Flicking through the morning paper, I came across a letters page – a section dedicated to the correspondence of the readers on stories which had previously featured that same week. One such article had been an opinion piece by an American journalist on the Duchess of Cambridge. Titled ‘Catherine the Great’, the piece discussed the Duchess’ growth since her wedding in 2011. It was mostly complimentary until a particular sentence which criticised Kate’s lack of, what was described as ‘headline factor’.
This unbeknown ‘headline factor’, which the Duchess of Cambridge neglected, was the ability to grab headlines through “controversial” behaviour. It was suggested that Kate needed a touch of Hollywood magic – whatever that means?
A reader had read the article and responded with a short but formidable letter. In it, this reader – a woman from Liverpool – had taken issue with how the absence of controversial behaviour was a bad thing. The woman revealed she had met the Duchess of Cambridge through a charity, Action on Addiction – an organisation which helps offer support to those dealing with substance abuse.
Action on Addiction was one of the first charities Kate decided to support after she joined The Royal Family, and this woman had met the Duchess around the same time. Her short, yet passionate letter spoke of the support Kate had offered on a private visit. Whilst this reader remained anonymous, she did speak about how excessive alcohol consumption had left her life in tatters. Action on Addiction had become a safe haven, and according to the woman’s letter, the Duchess had become one too.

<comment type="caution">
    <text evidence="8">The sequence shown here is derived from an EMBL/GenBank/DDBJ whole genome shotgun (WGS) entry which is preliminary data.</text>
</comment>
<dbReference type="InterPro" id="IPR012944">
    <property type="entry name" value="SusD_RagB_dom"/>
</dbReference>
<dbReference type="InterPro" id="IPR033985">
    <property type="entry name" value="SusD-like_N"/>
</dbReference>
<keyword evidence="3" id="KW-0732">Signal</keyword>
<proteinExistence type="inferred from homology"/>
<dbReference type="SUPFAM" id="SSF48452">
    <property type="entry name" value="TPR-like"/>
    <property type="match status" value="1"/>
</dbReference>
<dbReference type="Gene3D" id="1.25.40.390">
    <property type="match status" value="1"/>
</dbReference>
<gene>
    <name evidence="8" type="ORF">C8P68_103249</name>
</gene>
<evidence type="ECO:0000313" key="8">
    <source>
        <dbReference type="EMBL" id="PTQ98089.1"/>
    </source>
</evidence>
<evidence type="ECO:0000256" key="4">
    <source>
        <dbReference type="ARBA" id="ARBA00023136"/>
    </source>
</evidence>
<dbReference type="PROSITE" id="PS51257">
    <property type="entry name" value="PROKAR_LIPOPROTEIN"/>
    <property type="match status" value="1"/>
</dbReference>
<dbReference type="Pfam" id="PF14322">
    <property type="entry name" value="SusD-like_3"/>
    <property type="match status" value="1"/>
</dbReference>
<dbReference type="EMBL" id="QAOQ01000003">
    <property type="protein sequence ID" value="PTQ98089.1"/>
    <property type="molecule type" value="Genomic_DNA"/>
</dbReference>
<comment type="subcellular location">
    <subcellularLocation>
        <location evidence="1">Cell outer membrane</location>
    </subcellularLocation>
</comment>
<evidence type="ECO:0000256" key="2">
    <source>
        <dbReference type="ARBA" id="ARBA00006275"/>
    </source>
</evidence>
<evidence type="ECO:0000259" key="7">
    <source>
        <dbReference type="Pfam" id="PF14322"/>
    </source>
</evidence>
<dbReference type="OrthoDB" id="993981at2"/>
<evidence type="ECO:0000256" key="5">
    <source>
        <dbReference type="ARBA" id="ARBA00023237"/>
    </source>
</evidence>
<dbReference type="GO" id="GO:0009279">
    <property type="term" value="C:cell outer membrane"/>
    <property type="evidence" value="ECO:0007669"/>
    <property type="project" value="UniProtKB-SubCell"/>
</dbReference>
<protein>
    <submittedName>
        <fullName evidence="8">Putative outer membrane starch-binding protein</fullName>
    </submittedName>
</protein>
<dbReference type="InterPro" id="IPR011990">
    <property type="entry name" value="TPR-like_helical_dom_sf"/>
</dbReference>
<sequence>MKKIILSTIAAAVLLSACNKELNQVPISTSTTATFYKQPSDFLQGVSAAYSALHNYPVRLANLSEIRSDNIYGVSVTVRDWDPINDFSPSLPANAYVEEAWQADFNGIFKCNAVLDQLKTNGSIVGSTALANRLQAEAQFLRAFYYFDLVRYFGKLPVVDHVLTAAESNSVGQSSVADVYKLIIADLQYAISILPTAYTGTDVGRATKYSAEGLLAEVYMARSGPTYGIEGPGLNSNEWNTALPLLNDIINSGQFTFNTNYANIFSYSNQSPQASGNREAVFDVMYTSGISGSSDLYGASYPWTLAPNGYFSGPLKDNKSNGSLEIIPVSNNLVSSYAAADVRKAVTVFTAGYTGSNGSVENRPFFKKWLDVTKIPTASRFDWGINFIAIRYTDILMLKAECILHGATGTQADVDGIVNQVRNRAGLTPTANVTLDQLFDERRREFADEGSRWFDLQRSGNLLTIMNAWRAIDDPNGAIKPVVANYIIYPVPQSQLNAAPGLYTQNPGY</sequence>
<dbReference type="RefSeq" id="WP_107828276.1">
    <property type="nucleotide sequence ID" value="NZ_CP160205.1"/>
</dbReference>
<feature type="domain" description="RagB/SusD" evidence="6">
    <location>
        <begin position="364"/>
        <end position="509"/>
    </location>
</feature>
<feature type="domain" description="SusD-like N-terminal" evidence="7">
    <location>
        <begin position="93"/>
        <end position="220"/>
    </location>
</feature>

As I read this response to the original article, it was remarkable how much it shone on a woman who has spent almost the last ten years at the forefront of the public arena. The reader’s experience was much more than the usual pleasant interaction. It didn’t touch on Kate’s “down to earth” approach or her sense of fashionable style. No, it delved deeper.
This remarkable letter spoke of Kate’s quietness. As this lady discussed her demons, her constant battle with the fiery torment of alcoholism, the Duchess listened, and did so intently. There was the occasional question, but as the letter read: “I talked for what felt like hours and she never wavered or looked disinterested. This wasn’t a show to her, you could tell my reality was projected into hers and she was taking it all in. For the first time in my life it felt as though someone was listening and it just happened to be one of the most famous women on Earth.”